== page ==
Appellate Judge James A. Stewart was once beaten at chess by an abacus.
"So the computers play chess versus other computers?"
Today, the computers might have to play other computers, since there are no chess challenges left from humans. There's a chess game on the computer I write this review with that I gave up on because it beats me every time. I'm no grandmaster, but it's still a sign of advances in programming.
Computer Chess, set sometime before the mentioned 1984, ribs the guys—and one lone gal—who worked toward that breakthrough.
Facts of the Case
Computer Chess is set at a computer chess tournament, in which the computers—and their companion humans—vie for the right to take on a human expert. Their numbers are small, so the humans battle for space with a couples encounter group and a bunch of stray cats as they debate the potential of their work (Could you blow up the world with a chess program?).
You probably won't know what to make at first of the black-and-white footage of programmers talking about their work. In fact, you'll notice one guy in the crowd shifting in his seat, apparently bored by the talk of algorithms and faster hardware speeds. That's the first discordant touch that lets you know the answer: This is a mockumentary.
If you were really sharp, the fact that the picture is really sharp and professional, even with the on-purpose glitches, would let you know as well. The sound quality as characters ramble and mumble is good, too. Director Andrew Bujarski (Mutual Appreciation) puts a movie together with skill.
You don't get to know all the characters; the nebbish who's obsessed with his theory of why he lost and the guy who doesn't have a room are the ones who get the most attention. That's part of Bujarski's design, but it's distracting—at least if you try to figure out what's going on. If you don't bother to figure things out, you'll smile at some of the oddities, such as a couples exercise involving loaves of bread or a fight over a conference room.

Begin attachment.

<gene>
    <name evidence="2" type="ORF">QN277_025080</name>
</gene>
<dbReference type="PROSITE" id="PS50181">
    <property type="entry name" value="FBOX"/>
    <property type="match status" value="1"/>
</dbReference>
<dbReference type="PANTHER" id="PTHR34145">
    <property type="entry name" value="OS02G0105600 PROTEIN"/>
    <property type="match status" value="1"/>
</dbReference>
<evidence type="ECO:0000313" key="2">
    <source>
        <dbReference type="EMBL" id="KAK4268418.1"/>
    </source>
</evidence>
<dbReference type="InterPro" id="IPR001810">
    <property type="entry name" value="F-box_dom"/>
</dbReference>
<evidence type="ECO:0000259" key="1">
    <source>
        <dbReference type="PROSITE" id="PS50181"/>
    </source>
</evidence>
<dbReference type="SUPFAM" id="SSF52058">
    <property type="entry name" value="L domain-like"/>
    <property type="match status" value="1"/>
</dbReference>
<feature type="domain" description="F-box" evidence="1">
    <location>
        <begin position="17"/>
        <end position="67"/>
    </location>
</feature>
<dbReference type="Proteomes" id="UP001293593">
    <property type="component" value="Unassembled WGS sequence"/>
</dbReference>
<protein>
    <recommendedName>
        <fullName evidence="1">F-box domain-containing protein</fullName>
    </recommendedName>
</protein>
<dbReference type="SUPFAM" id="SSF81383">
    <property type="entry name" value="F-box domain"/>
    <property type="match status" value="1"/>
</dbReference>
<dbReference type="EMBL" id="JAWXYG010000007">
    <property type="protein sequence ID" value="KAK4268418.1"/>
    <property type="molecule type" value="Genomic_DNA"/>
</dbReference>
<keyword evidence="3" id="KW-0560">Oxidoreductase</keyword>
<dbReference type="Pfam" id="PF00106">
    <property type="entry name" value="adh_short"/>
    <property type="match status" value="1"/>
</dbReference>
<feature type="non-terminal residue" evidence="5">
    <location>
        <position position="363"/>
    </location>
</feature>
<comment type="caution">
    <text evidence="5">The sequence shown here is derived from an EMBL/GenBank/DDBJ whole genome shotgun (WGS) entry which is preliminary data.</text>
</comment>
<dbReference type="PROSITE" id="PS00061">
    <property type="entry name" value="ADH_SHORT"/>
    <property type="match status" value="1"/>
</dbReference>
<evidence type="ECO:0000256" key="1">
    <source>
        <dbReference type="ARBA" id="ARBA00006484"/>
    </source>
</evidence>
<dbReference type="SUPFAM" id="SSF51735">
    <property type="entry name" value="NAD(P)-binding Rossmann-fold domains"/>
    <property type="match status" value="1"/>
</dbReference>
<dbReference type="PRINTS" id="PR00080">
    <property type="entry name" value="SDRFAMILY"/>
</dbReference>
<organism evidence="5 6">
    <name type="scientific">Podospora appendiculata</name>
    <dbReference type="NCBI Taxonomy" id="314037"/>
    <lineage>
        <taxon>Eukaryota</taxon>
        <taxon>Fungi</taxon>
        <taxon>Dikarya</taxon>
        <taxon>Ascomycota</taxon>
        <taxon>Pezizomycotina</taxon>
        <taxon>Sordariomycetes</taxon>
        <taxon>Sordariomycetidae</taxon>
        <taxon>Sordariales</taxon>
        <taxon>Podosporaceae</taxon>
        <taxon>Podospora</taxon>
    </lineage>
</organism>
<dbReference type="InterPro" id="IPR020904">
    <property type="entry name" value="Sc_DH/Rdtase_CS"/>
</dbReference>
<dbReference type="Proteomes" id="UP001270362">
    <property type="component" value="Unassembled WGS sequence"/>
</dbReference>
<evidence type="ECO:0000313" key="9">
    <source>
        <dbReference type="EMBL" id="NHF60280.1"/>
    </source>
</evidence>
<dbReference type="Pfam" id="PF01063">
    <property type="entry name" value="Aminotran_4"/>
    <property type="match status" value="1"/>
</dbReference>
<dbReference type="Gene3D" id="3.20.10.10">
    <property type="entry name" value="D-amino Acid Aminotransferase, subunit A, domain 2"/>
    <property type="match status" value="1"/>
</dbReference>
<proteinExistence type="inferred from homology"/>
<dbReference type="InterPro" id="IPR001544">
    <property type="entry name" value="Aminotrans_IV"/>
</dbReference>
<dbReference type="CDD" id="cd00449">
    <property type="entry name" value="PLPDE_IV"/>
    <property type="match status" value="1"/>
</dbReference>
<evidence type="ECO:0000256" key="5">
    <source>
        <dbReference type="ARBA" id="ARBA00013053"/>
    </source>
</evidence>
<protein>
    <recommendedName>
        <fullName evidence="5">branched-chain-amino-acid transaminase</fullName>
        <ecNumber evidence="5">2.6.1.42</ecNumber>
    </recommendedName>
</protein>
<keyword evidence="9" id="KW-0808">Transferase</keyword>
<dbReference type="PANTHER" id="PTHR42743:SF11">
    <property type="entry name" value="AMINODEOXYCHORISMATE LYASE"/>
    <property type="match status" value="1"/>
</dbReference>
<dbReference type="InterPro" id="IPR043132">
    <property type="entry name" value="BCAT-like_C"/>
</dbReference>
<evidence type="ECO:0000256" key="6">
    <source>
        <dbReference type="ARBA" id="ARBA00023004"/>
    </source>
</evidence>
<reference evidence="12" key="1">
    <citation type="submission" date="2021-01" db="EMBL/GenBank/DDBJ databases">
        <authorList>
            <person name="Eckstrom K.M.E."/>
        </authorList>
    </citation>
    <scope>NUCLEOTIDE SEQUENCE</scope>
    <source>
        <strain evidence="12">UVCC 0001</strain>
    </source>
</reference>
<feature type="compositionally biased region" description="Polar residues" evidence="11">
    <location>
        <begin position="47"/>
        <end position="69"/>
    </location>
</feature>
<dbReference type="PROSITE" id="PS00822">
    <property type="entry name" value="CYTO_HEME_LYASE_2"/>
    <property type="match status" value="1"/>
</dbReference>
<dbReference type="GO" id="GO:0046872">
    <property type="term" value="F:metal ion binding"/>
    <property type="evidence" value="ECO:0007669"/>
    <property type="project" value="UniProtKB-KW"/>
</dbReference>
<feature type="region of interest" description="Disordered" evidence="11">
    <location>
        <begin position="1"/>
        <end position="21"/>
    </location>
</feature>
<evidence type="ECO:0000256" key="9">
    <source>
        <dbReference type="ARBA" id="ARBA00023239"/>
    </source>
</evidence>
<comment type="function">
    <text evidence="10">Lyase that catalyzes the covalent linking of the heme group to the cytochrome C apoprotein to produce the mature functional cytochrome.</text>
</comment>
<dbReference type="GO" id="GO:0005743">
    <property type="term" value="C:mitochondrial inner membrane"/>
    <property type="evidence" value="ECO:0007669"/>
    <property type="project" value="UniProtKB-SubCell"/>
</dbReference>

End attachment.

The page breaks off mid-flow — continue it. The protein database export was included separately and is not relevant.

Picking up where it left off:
I suspect, though, that to appreciate the film totally would take the eye of someone who's been around computers and their people quite a bit. Thus, Bujarski brings in Deep Blue programmer Murray Campbell, who was part of the project that finally beat chess champion Gary Kasparov (and later, Jeopardy champion Ken Jennings). A veteran of eleven tournaments, Campbell lets viewers know what's real and what's spoof, making the film a little more comprehensible. There are still gags—like an infinite loop—that seem to go better with his software background, but he helps.
There's also a "bonus commentary from an enthusiastic stoner," who identifies himself as Kent Osborne. He pretends to believe that the opening footage is archival, and generally sounds naive, if not actually stoned. This one just reminded me that I wasn't sure for the first few minutes myself, and thus didn't help the director's case.
Bujarski also provides animated recaps of four chess matches he researched, video of personal computers, a tutorial on the 1969 Sony AVG-3200 video camera used in his film, three trailers, and two comic pitches for his "kind of weird little period piece."
The Rebuttal Witnesses
There's no definite setting. You know that it's Austin, Texas, from the credits, and you know it's before 1984, because that upcoming date is mentioned in the movie, but IMDb says it's 1980s and Martin Campbell seemed to think it was a few years earlier.
If you're bored, you might start looking around for all the low-tech gear, such as TVs with aerials, overhead projectors, and actual room keys.
There's also pot smoking and brief nudity.
The commentaries, good and bad, did one thing that Andrew Bujarski wanted: they made me watch Computer Chess three times. Thus, I can tell you that the movie itself gets a touch better with each viewing. It's still arcane, so you might prefer to be an actual computer programmer while watching (I'm not). If you do enjoy it, you'll want to own a copy and watch it a lot. If you're not sure, you can check it out on Amazon Instant Video.
In the mock pitches, Bujarski lets you know he's aiming for cult status with Computer Chess, and he'll probably get some.
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Scales of Justice
Studio: Kino Lorber
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